Seeking Justice: People v. Roosevelt Turner
By Simon R. Umscheid, Supervising Deputy District Attorney
For six and a half years I was assigned to the Hardcore Gang Unit at the Fontana District Attorney’s Office. During the course of that time I handled hundreds of cases ranging from misdemeanor vandalisms and assaults to murders. Of all of those cases, some stick out because of the brutality of the crime or because of the particular victim who showed courage in trying to obtain justice for the crime committed against them.
One of those cases is People v. Roosevelt Turner. It sticks out in my mind because of the horrendous cruelty of the crime and because of the incredible courage of the victim and his family.
On the night of August 26, 2006, 17-year-old Antonio Steward was sitting in front of his parents’ apartment in the late evening hours speaking with a friend. They were just sitting minding their own business when the defendant and a group of his friends approached Antonio and his friend. Turner asked Antonio “Where are you from?” Antonio knew that Turner was asking him what gang he ran with or what neighborhood he claimed. Antonio responded that he didn’t claim anyone and that he didn’t bang (meaning he wasn’t affiliated with a gang). Turner then demanded the cigarette that Antonio had tucked behind his ear. Turner was carrying a bottle of clear alcohol when he approached Antonio.
Despite being confronted with the defendant and the group of “friends” he had with him, Antonio offered to share the cigarette with Turner. That wasn’t good enough for Turner. He felt disrespected by Antonio for a reason that most people wouldn’t understand nor relate to.
Turner initially acted as if he was going to turn and walk away. As he began to turn he suddenly backed up and produced a semi-automatic firearm. He pointed the gun at Antonio from just a few feet away and started firing. The defendant fired more than a dozen rounds at Antonio. Antonio was hit eight to nine times throughout his body. Antonio’s friend also suffered a graze wound but was not seriously injured.
Antonio’s father heard the rapid gunfire from inside the family apartment. He ran to the front door of the apartment in panicked terror. He found his son on the ground riddled with bullets in front of the family’s apartment.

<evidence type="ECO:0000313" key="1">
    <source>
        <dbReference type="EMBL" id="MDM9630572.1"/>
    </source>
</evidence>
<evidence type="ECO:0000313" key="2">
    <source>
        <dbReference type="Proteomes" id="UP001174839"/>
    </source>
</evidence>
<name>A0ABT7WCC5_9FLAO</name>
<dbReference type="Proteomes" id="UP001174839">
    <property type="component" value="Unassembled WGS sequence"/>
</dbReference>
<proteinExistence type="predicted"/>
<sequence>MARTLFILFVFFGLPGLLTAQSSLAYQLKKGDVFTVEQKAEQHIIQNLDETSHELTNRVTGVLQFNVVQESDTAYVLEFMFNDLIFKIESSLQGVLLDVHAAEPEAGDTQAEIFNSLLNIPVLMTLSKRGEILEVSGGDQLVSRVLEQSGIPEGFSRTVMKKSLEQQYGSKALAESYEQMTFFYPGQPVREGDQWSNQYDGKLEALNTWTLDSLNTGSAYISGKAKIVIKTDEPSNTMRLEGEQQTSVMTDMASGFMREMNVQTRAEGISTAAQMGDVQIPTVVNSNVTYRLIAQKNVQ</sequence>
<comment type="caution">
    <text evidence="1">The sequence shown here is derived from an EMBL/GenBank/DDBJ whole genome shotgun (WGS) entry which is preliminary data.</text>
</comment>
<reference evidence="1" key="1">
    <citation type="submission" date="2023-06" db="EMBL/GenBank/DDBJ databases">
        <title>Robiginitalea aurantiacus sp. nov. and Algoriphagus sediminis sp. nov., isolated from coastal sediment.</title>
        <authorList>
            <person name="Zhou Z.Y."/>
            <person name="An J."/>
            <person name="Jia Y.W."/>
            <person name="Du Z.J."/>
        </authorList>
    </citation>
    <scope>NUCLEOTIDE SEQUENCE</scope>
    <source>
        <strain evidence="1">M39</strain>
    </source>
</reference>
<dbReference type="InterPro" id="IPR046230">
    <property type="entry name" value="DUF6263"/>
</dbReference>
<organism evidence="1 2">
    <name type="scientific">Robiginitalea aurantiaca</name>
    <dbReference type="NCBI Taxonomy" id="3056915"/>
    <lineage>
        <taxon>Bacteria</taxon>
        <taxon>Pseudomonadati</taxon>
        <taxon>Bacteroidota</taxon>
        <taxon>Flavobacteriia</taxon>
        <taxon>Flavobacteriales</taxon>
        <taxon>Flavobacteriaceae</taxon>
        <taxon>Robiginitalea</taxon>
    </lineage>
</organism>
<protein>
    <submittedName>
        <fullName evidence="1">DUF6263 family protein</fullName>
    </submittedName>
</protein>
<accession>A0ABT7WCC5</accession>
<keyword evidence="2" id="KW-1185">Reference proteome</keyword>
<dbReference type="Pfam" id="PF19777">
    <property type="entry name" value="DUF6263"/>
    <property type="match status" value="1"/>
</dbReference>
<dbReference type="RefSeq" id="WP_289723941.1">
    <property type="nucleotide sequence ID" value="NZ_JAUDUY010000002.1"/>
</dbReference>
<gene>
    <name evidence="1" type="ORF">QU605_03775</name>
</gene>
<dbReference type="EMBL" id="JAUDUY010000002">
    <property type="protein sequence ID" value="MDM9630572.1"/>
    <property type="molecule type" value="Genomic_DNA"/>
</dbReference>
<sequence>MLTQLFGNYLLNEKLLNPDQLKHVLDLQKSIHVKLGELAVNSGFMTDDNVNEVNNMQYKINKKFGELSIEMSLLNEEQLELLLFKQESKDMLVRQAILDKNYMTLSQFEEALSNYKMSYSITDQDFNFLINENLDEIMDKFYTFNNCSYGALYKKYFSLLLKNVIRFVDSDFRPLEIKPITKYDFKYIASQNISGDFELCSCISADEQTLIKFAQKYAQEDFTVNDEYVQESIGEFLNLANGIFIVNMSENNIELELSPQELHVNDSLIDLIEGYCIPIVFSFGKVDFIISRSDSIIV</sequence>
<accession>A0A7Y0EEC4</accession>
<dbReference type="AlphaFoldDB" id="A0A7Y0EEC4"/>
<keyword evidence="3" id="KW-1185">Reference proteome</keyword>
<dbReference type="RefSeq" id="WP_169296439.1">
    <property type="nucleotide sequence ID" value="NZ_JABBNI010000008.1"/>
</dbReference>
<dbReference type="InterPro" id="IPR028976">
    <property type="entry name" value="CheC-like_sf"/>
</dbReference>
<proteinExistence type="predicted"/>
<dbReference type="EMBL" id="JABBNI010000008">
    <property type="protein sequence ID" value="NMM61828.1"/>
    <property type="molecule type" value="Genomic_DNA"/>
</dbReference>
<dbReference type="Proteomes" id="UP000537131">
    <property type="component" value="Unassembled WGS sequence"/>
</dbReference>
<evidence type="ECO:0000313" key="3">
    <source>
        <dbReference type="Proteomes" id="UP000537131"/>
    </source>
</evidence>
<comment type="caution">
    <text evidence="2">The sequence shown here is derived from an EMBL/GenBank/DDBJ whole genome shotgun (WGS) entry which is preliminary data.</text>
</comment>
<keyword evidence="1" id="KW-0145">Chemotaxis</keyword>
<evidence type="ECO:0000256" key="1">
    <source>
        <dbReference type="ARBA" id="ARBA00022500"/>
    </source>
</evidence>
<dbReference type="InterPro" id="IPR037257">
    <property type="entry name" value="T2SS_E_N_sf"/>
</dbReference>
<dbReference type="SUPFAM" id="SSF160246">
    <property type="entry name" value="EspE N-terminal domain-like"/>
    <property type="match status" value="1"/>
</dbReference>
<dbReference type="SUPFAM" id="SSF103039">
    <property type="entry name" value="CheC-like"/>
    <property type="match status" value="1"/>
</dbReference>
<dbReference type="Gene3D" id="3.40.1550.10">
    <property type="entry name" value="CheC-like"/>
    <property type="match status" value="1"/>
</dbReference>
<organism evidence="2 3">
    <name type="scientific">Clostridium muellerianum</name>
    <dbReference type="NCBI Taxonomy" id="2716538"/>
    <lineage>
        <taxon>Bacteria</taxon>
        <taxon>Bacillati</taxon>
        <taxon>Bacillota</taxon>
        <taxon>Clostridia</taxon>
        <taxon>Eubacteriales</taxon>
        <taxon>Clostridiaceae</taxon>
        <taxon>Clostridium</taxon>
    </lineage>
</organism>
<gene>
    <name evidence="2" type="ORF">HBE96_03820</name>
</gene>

Antonio’s father cried out for someone to call 911. The front landing area was littered with brass shell casings and bullet fragments. Antonio told his father that it “hurt real bad.” Antonio’s father sat cradling his son until help arrived. Antonio had several through and through gunshot wounds. He also still had several bullets lodged in his body. Antonio was rushed to the hospital by ambulance. During that trip Antonio’s heart stopped requiring dramatic medical intervention. The situation was so chaotic that Antonio’s parents initially went to the wrong hospital before realizing that their son had been taken to Loma Linda Medical Center.
Antonio was rushed into emergency surgery; just the first such surgery of the eventual fifty he would have to undergo. Antonio was in a medically induced coma for weeks. Because of the damage to his body, Antonio, his parents, and the medical staff had to make the extremely difficult decision to amputate both of his legs in order to try and save his life. The doctors told Antonio’s parents the situation was still very dire; there was a good chance that Antonio still might not survive.
While Antonio lay unconscious in the hospital ICU, the search for the shooter was under way. A canvas of the apartment complex led to one witness saying she had seen a subject earlier in the evening with a group of friends. She didn’t know his name but knew he went by the street name “22.” She also said he was carrying a bottle of clear alcohol.
In a very lucky coincidence, there was a Fontana Police Officer working that evening that had lateralled to the Fontana Police Department from Colton Police. He knew a subject from Colton who went by the moniker “22.” He knew that person as Roosevelt Turner. Turner was an associate of the Colton City Crips and a resident of an apartment complex that was notorious for gang activity. That complex was known as the “Zoo.” Turner was referred to as a “Zoo baby” for being an affiliate of the gang. That officer had contacted Turner at that complex on more than one occasion as part of his employment with the Colton Police Department.
Turner was eventually located and arrested. The court process then began. The court ordered law enforcement to conduct a live lineup at the jail. After several weeks Antonio had regained consciousness. The lineup was scheduled. Both Antonio and his friend would have to come to the jail and look at a lineup to see if they could identify the person who shot them both.